Margaret: Right. I mean, and what you just said, the numbers in that greenhouse nursery ideal environment, where they’re propagating thousands of plants to sell, and so forth. 5,000 foot-candles. And then in your home, 100 to 200 foot-candles. And yet, you’re growing over 100 plants. Do you know what I mean? We have to love the leaves we’re with [laughter].
Darryl: Right. And also, I also think about in terms of, even if I analogize it to human growth, a child is a rapidly growing human, especially when they get to teenager. But once you’re an adult, now I’m an adult and realizing that, well, I don’t need to eat as much as I used to. So when I think about the food that I used to eat and the amount, well, nowadays, I can’t even eat that much.
And my activity, physical activity, is all different. I used to play floor hockey a lot. I can’t play it as long (although because of COVID, I’ve stopped). But you feel all different. And so we automatically know for humans, we wouldn’t say, “Well, I used to eat two big Macs and I felt fine, but now I don’t.” [Laughter.]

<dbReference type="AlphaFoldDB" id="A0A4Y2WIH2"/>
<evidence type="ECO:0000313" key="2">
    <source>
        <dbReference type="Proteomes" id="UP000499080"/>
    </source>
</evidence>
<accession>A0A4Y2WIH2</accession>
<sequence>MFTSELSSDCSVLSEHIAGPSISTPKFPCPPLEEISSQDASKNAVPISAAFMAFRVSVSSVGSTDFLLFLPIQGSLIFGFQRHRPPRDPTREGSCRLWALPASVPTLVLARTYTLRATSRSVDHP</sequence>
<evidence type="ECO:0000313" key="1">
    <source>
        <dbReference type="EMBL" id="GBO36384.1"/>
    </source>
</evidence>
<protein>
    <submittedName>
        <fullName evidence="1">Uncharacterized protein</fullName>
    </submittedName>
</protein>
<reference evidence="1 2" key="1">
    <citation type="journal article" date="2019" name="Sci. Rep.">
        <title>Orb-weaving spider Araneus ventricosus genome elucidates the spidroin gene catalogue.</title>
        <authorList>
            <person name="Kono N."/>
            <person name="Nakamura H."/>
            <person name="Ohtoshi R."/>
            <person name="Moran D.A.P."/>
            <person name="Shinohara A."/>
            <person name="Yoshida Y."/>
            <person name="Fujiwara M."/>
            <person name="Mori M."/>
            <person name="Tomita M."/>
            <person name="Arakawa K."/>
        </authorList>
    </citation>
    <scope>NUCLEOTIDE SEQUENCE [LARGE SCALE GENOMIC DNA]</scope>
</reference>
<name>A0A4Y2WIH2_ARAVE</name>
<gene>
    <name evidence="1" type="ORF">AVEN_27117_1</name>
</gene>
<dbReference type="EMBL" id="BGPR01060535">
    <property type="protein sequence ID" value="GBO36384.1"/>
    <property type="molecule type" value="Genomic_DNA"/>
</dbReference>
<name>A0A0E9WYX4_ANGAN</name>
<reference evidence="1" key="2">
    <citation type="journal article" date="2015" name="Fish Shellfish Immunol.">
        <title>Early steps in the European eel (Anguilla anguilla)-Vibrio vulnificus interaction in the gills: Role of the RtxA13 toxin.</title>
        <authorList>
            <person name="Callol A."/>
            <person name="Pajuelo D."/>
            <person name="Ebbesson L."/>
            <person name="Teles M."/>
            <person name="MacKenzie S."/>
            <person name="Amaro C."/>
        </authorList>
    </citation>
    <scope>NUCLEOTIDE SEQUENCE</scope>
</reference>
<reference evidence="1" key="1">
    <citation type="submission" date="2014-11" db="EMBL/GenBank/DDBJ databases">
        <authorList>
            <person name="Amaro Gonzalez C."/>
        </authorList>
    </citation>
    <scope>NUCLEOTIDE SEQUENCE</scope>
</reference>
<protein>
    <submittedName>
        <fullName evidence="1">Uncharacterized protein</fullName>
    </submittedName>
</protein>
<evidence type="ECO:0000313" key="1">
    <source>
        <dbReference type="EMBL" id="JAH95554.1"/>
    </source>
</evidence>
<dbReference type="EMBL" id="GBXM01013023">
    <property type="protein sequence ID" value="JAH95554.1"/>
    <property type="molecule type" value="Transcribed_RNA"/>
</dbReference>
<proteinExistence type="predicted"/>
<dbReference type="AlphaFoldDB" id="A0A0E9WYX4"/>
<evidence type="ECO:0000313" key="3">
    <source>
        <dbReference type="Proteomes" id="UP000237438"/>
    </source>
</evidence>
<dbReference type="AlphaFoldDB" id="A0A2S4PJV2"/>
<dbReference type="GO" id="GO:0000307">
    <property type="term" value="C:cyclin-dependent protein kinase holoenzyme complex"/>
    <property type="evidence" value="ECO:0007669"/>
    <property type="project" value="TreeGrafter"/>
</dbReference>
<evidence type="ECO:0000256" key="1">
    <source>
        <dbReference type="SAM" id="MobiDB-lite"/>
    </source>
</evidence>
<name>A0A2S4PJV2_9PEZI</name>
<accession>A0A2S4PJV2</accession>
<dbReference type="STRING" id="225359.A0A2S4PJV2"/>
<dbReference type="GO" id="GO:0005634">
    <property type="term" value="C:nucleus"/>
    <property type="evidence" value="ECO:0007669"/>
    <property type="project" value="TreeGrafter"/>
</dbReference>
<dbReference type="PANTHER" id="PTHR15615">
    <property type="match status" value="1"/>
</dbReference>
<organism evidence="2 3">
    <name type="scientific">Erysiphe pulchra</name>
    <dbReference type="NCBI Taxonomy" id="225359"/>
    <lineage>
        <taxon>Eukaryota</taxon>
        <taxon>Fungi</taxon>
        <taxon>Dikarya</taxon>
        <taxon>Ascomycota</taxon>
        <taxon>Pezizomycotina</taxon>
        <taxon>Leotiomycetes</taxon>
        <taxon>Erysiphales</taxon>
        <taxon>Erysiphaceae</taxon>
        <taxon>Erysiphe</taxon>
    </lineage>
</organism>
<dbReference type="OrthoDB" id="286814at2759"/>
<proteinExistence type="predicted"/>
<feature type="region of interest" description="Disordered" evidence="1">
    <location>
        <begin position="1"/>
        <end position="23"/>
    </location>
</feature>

Same with plants. In the nursery, they are working with a plant in a very specific life stage, because they’re buying it as a product and wanting to raise it to a certain, quote-unquote, sellable level. And then after that, it’s like the plant has reached its adulthood. So we don’t need to grow it to that degree in our homes.
I mean, realistically, what we’re doing in our homes is just letting it live out the rest of its life as nicely as possible.
Margaret: Yes. And again, there’s a great chart on your site, about the foot-candle ranges that different species of houseplants can adapt to. And it’s quite shocking. Some are more adaptable than others, and who’s who. Again, all those generic terms that we think of. Oh, this is a low-light plant. This is a bright, indirect light plant. It goes way past that.